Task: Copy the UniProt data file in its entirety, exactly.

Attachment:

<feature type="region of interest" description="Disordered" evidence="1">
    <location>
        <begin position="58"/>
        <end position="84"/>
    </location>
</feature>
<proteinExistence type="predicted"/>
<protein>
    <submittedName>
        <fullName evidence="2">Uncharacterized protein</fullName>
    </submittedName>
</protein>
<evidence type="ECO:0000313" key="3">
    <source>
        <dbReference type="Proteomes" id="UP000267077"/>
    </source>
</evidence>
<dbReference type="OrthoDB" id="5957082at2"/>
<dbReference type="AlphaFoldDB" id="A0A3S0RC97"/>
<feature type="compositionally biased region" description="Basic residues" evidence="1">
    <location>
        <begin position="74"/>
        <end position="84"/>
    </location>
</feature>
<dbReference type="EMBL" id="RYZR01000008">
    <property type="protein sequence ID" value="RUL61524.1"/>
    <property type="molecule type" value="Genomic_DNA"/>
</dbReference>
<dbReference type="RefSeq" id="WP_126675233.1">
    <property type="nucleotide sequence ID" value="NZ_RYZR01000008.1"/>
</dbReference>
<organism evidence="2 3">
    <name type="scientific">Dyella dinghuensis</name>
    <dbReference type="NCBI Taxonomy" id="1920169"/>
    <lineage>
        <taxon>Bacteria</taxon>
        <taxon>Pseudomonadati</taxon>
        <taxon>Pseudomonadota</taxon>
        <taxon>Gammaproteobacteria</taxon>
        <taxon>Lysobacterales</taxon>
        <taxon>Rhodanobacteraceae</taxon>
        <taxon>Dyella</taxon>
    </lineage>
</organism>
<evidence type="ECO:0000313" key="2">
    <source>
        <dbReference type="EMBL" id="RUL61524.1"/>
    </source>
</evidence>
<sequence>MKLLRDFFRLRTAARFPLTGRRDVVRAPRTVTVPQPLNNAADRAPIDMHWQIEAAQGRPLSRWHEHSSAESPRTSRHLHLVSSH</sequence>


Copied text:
<feature type="region of interest" description="Disordered" evidence="1">
    <location>
        <begin position="58"/>
        <end position="84"/>
    </location>
</feature>
<proteinExistence type="predicted"/>
<protein>
    <submittedName>
        <fullName evidence="2">Uncharacterized protein</fullName>
    </submittedName>
</protein>
<evidence type="ECO:0000313" key="3">
    <source>
        <dbReference type="Proteomes" id="UP000267077"/>
    </source>
</evidence>
<dbReference type="OrthoDB" id="5957082at2"/>
<dbReference type="AlphaFoldDB" id="A0A3S0RC97"/>
<feature type="compositionally biased region" description="Basic residues" evidence="1">
    <location>
        <begin position="74"/>
        <end position="84"/>
    </location>
</feature>
<dbReference type="EMBL" id="RYZR01000008">
    <property type="protein sequence ID" value="RUL61524.1"/>
    <property type="molecule type" value="Genomic_DNA"/>
</dbReference>
<dbReference type="RefSeq" id="WP_126675233.1">
    <property type="nucleotide sequence ID" value="NZ_RYZR01000008.1"/>
</dbReference>
<organism evidence="2 3">
    <name type="scientific">Dyella dinghuensis</name>
    <dbReference type="NCBI Taxonomy" id="1920169"/>
    <lineage>
        <taxon>Bacteria</taxon>
        <taxon>Pseudomonadati</taxon>
        <taxon>Pseudomonadota</taxon>
        <taxon>Gammaproteobacteria</taxon>
        <taxon>Lysobacterales</taxon>
        <taxon>Rhodanobacteraceae</taxon>
        <taxon>Dyella</taxon>
    </lineage>
</organism>
<evidence type="ECO:0000313" key="2">
    <source>
        <dbReference type="EMBL" id="RUL61524.1"/>
    </source>
</evidence>
<sequence>MKLLRDFFRLRTAARFPLTGRRDVVRAPRTVTVPQPLNNAADRAPIDMHWQIEAAQGRPLSRWHEHSSAESPRTSRHLHLVSSH</sequence>